Here there are also employment programs/counselling for youth that supposedly have all the goods on pathways to employment, but some of them are just resume dusters and some are great and it can be hard to tell from the outside. Some are community centre or NGO run (organizations like the Y and United Way funded agencies) and some are through our Federally-run Employment Centres. I used to work for a group of linked programs where each one had a speciality and would refer to the others (like new immigrants, older workers, workers with learning disabilities, youth that couldn’t get out of bed in the morning (seriously, they had a team that just did calls at 6:30 am), etc.) I wonder if there’s anything like that in your area?
Is there a book on this topic, accessible to parents of non-college-bound kids, and high school students/college dropouts trying to figure out what to do next? If not, that’s a huge market. The numbers seem to indicate less than half of students in an age cohort complete a college degree.
Right? It’s a big market that isn’t being served. There are shelves and shelves for college bound kids and families at Barnes and Noble, but nothing about options for the other half.
Writing a book for a population that is self-selected to include only people trying to avoid going to a place to read books seems like a poor business decision.
Those college books aren’t aimed at college bound high school students, because those kids don’t like to read either. Those books are for the parents. Presumably, there are parents of non-college bound students, who would like more info, too.
Laura said, “Those college books aren’t aimed at college bound high school students, because those kids don’t like to read either. Those books are for the parents. Presumably, there are parents of non-college bound students, who would like more info, too.”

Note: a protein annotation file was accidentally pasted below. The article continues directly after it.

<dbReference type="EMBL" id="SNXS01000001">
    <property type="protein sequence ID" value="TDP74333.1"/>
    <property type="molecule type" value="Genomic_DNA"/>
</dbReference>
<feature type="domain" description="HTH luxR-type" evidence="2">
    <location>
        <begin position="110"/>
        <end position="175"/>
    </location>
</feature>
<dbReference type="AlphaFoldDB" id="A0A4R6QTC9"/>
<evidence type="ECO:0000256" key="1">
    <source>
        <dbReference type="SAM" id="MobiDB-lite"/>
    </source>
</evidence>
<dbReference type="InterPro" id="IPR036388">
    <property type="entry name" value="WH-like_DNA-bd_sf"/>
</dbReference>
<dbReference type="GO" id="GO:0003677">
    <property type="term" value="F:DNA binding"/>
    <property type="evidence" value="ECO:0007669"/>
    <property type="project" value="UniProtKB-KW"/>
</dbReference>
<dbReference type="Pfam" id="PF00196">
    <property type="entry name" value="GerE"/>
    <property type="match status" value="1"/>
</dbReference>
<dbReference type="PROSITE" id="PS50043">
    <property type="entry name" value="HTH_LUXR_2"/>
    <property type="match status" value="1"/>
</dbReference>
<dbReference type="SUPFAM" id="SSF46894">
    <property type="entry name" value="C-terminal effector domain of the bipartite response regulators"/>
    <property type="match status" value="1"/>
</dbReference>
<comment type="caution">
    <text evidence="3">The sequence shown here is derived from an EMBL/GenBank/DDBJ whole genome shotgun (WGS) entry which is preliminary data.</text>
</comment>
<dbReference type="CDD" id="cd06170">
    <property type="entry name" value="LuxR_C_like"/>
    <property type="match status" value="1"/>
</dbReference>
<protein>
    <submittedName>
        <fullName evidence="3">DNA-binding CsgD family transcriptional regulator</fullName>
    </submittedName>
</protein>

Probably true. I was reading my own books for that, but nobody else was.
I hope you’re writing this book. It sounds really important and I can see a lot of either non-profit or even enlightened for-profit potential (not saying you have to do this) in linking the book to state-by-state resources and schools and providing counselling and other supports.
I shared this with Laura on twitter but here’s an example of supports – https://www.eventbrite.ca/e/persons-with-exceptionalities-conference-tickets-137833996193?aff=erelexpmlt
“Are you in Grades 7-10, living with an exceptionality and interested in what careers you could have in the future?
Are you a parent, guardian, support staff or teacher interested in learning more about skilled trades and technologies?”
“Skills Ontario’s mission statement is “to champion and stimulate the development of world-class technological and employability skills in Ontario youth.”
I have no idea how this pans out or what the quality is but I hope the US has equal or greater supports around once you know how to find them.
Because sometimes we (i.e. the US) do have attempts, anyway, of providing resources, I’m passing along this collection at the University of Washington: a collection of resources and programs that is part of their “DO-IT” program (“DO-IT: Disabilities, Opportunities, Internetworking, and Technology”)
This is for students who might be going to college and have interest in STEM fields.